Almond milk yogurt is essentially cultured almond milk packed with plant-based nutrients, and is soy and gluten free. Eating almond yogurt is an easy, tasty way to get some much-needed calcium with a healthy dose of protein and good-for-you probiotics.
If you are curious why not drink almond milk or eat a handful of almonds instead, here is a quick overview of some benefits of cultured foods:
“The natural lactic acid and fermenting enzymes which are produced during the fermentation process have a beneficial effect on the metabolism and a curative effect on disease. Lactic acid destroys harmful intestinal bacteria and contributes to the better digestion and assimilation of nutrients.RELATED: RECOMMENDED PLANS FOR YOU
Fermented foods can be considered predigested foods. They are easily metabolized. Fermented foods cleanse the intestinal tract and provide a proper environment for the body’s own vitamin production within the intestines. They also help a person with constipation problems.” (1)
Additionally, since nuts can be difficult to digest, culturing makes it a pre-digested food- much easier to assimilate and digest.
There are many ways to make yogurt that don’t require complicated equipment. The key is to keep the yogurt incubating at the ideal temperature. Here is a simple DIY almond yogurt recipe that is ready overnight. The process is very similar to making dairy yogurt.
The best practice in making almond milk yogurt at home is to start with fresh, homemade almond milk.
1 cup raw almonds, soaked overnight and drained (You can use store bought almond milk if you do not wish to make your own)
2 cups water (filtered)
1 Tbsp sweetener (sweetener must be sugar-based, such as maple syrup, to feed the fermentation)
1 starter culture
Options for Culture
1 package vegan yogurt starter culture
1-2 probiotic capsules (opened) or 1-2 tsp probiotic culture
1/3 cup unflavored vegan yogurt (made with active bacterial culture)
You can also use a portion from previous batch of almond/coconut or any other vegan yogurt as a starter culture.
There are many varieties of culture starter available hence you’ll need to check the package directions to determine the exact amount of starter to add. Many products recommend preparing the culture starter and almond milk mix when the milk is at room temperature. If necessary, you can warm the milk on a low setting on the stove.
1, Make sure all your tools are very clean before use.
2, In a high-powered blender blend almonds, water, and sweetener and blend until smooth to create almond milk.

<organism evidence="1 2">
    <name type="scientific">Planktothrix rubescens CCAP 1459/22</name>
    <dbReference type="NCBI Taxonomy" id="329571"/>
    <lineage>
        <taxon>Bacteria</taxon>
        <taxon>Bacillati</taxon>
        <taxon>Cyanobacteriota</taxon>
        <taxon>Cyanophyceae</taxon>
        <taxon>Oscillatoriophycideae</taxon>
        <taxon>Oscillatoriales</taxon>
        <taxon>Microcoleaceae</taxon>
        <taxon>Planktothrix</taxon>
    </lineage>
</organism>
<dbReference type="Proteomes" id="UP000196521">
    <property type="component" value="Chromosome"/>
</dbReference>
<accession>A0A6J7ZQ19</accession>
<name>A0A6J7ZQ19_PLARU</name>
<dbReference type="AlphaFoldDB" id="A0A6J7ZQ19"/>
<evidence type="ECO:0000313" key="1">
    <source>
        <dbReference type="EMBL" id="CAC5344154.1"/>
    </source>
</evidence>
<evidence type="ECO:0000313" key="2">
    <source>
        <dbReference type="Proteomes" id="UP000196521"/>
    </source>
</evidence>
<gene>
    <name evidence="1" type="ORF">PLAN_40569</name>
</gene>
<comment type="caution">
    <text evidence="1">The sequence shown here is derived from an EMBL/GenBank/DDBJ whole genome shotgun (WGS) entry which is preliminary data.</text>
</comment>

3, Drape a strainer with cheese cloth over top of a bowl and pour almond milk through. Squeeze out as much liquid as possible. Set aside pulp (you can use it to make crackers, bread or even almond cookies).
4, In a pot over medium heat, bring almond milk to a boil and let boil for 10 to 15 seconds. Stir often. Turn off heat. Allow the milk to cool to 100 °F.
5, Take ¼ cup of cooled milk and stir in the culture. Whisk this into the remaining milk. Pour yogurt into containers and incubate. I add yogurt to sterilized mason jars and place in an oven overnight (turned off, with the light on). Yogurt will thicken slightly after it cools.
6, Store in the refrigerator in an air-tight container.
7, To serve, top with fruit, make parfaits, a delicious smoothie or simply enjoy as is.
Note- The key to making a perfect yogurt is to keep the yogurt incubating at the ideal temperature of 115°F for about 6 to 12 hours.
Dairy-free yogurt will not naturally become as thick as traditional yogurt. If you would like your yogurt to be thicker, try adding in a few spoonfuls of chia seeds (ground or whole) after incubating and let sit for a few hours in the fridge.
Another alternative is adding ¾ teaspoon of agar to the almond milk before you bring it to boil. Simmer milk for an additional 3 to 5 minutes or until agar is completely dissolved.
You can also use other thickeners like arrowroot powder, tapioca starch. Many dairy yogurt makers use gelatin and there is also a vegetable gum base “vegan gelatin” readily available.
One last yogurt-making tip: You may need to experiment with the resting time and the amount of culture you use. The longer the almond yogurt sits the more tart it becomes – this is why unsweetened almond milk yogurt tastes similar to sour cream.
Experimenting will allow you to customize yogurt to your taste. Some suggestions are to remove the almond skins, or to add fruit or sweetener. Be sure to add fruit after the fermentation process is over as fruit will cause molding.
1. Checkmate to Cancer by Dr. Kuhl
2. The Dairy-Free Kitchen: 100 Recipes for all the Creamy Foods You Love by Ashley Adams